<blockquote id="ad0y4" ></blockquote>

<blockquote id="ad0y4" ><meter id="ad0y4" ></meter></blockquote>

  • <source id="ad0y4" ></source>
  • <nobr id="ad0y4" ></nobr>

        <noscript id="ad0y4" ></noscript>
        <dl id="ad0y4" ><ins id="ad0y4" ><listing id="ad0y4" ></listing></ins></dl>

        <progress id="ad0y4" ><ol id="ad0y4" ></ol></progress>
      1. <dfn id="ad0y4" ></dfn>
          <optgroup id="ad0y4" ><dfn id="ad0y4" ><span id="ad0y4" ></span></dfn></optgroup>

          Museum of the City of San Francisco

          John Lesesne DeWitt (1880-1962)

          Army photo of Lt. Gen. John L. DeWitt American World War II military leader responsible for the worst abuses of civil liberties in the history of the United States.

          Holder of the French Legion of Honor for service during World War I. Assigned to the War Department General Staff from 1919 to 1928. He was Quartermaster General of the army from 1930 to 1934. He then served in the Philippines, and commanded, 1937-1938, the U.S. Army War College.

          He was then assigned to command the Fourth Army headquarters at the Presidio of San Francisco. There, he was responsible for forcing more than 115,000 persons of Japanese ancestry in "relocation camps."

          During his tour at San Francisco, as commander of the Western Theater of Operations, Japanese submarine shelled a military depot at Fort Stevens, Oregon, June 22, 1942. It was the first attack by a foreign power on a continental U.S. military installation since the War of 1812.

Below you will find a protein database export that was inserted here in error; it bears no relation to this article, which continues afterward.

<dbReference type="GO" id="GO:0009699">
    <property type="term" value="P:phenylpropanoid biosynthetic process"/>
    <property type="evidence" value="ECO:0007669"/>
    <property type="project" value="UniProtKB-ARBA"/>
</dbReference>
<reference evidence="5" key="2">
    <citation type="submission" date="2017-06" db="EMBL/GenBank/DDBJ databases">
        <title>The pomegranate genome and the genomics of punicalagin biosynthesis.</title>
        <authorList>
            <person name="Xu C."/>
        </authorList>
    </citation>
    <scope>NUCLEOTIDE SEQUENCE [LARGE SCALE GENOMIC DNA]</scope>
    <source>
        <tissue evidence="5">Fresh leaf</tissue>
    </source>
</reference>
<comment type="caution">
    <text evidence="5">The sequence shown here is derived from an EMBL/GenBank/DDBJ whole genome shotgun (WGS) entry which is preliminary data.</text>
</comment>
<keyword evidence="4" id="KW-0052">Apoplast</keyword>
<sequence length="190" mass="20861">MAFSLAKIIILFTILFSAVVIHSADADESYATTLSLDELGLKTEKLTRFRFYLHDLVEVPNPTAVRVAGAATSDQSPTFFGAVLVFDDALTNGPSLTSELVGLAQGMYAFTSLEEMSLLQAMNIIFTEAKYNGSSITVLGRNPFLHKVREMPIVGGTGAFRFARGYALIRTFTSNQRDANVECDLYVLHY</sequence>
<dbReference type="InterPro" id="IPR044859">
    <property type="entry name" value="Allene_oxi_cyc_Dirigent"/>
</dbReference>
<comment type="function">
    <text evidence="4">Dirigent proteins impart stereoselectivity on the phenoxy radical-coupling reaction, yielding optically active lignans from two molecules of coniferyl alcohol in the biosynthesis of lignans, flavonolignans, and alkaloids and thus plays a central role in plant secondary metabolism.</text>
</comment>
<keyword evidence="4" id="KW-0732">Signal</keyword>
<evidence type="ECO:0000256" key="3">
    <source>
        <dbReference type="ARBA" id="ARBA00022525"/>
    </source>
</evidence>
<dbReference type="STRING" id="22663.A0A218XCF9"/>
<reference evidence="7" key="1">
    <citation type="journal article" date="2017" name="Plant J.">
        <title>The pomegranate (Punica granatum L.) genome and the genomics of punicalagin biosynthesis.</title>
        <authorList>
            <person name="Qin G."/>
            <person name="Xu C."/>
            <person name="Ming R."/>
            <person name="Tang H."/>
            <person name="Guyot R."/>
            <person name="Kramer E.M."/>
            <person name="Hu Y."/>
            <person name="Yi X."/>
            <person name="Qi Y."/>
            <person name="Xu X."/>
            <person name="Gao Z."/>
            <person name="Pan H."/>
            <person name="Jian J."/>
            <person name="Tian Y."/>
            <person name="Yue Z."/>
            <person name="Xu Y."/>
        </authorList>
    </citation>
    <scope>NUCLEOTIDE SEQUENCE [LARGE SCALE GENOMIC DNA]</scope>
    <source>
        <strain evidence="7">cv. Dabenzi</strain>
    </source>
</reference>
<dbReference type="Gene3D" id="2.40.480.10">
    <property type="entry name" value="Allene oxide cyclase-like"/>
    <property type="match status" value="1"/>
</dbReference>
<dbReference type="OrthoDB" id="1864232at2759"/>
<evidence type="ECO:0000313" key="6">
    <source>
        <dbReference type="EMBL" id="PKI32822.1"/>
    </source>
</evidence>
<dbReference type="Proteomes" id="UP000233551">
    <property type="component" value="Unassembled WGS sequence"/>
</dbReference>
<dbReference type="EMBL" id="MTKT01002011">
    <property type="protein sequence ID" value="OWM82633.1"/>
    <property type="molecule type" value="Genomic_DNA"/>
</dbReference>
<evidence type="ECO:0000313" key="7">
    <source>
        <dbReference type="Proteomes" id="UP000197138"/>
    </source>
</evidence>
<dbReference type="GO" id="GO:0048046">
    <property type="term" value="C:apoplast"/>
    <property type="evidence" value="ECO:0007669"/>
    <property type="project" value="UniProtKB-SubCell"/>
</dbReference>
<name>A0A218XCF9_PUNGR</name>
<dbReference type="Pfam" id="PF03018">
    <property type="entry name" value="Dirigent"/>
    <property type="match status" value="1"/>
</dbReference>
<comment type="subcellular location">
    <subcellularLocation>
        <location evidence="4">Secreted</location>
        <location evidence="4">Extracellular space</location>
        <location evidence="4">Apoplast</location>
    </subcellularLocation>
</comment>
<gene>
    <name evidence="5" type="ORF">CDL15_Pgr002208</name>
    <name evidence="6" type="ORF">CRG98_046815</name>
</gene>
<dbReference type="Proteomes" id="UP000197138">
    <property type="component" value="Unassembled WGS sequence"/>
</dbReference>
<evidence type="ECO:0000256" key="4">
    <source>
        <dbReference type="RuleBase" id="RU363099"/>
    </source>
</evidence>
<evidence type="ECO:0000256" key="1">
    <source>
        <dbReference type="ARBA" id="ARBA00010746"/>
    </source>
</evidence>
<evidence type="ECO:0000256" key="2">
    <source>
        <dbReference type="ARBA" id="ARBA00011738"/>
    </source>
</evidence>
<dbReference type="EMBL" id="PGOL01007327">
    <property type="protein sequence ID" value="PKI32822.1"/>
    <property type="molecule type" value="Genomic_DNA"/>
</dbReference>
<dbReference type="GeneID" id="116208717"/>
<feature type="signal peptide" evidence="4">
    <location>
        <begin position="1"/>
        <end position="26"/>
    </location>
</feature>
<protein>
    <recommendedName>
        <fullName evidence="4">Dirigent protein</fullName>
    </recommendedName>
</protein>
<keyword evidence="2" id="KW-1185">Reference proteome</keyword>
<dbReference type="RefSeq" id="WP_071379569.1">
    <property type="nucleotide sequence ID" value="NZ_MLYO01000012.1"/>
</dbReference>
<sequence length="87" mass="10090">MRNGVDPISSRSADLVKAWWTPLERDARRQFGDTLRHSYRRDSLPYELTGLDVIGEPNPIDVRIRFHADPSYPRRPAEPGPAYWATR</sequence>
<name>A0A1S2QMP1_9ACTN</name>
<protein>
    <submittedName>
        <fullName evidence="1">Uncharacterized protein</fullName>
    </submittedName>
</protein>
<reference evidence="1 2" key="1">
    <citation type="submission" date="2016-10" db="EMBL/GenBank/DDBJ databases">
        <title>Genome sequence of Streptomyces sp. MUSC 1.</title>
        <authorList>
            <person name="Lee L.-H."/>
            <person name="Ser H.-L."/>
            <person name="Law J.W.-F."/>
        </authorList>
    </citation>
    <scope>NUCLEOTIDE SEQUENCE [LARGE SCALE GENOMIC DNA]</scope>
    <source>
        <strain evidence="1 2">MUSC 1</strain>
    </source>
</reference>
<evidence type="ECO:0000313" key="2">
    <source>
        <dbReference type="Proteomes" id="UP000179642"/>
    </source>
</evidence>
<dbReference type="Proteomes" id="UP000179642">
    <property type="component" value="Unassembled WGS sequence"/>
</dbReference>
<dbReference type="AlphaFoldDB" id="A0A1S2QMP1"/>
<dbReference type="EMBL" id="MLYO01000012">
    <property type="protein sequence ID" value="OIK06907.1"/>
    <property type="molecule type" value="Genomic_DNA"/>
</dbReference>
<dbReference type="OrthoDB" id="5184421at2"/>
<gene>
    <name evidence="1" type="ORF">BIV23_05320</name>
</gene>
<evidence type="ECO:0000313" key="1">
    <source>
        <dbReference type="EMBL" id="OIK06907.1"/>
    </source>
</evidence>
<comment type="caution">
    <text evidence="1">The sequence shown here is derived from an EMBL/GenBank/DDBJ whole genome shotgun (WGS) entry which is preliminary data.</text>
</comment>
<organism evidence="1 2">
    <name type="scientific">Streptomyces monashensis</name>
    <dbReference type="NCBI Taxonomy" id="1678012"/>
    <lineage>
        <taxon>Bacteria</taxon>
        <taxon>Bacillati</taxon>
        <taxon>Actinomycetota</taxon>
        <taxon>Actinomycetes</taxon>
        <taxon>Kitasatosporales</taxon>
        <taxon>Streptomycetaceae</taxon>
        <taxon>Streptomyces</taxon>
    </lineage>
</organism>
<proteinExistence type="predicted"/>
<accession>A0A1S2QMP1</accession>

Lt. Gen. DeWitt also commanded Operation Landgrab, the 1943 military battle that stopped the Japanese invasion of Alaska's Aleutian Islands.

          He was commandant of the Army and Navy Staff College from 1943 to 1947. He retired from the Army in 1947 with the Distinguished Service Medal and four oak leaf clusters.

          Remarkably, Congress, seven years after his retirement, promoted DeWitt to full generalcy.

          He died in 1962.


          See: Gen. DeWitt's Instructions to Persons of Japanese Ancestry
          See: Gen. DeWitt's Final Report on the Evacuation of the Japanese

          Return to top of page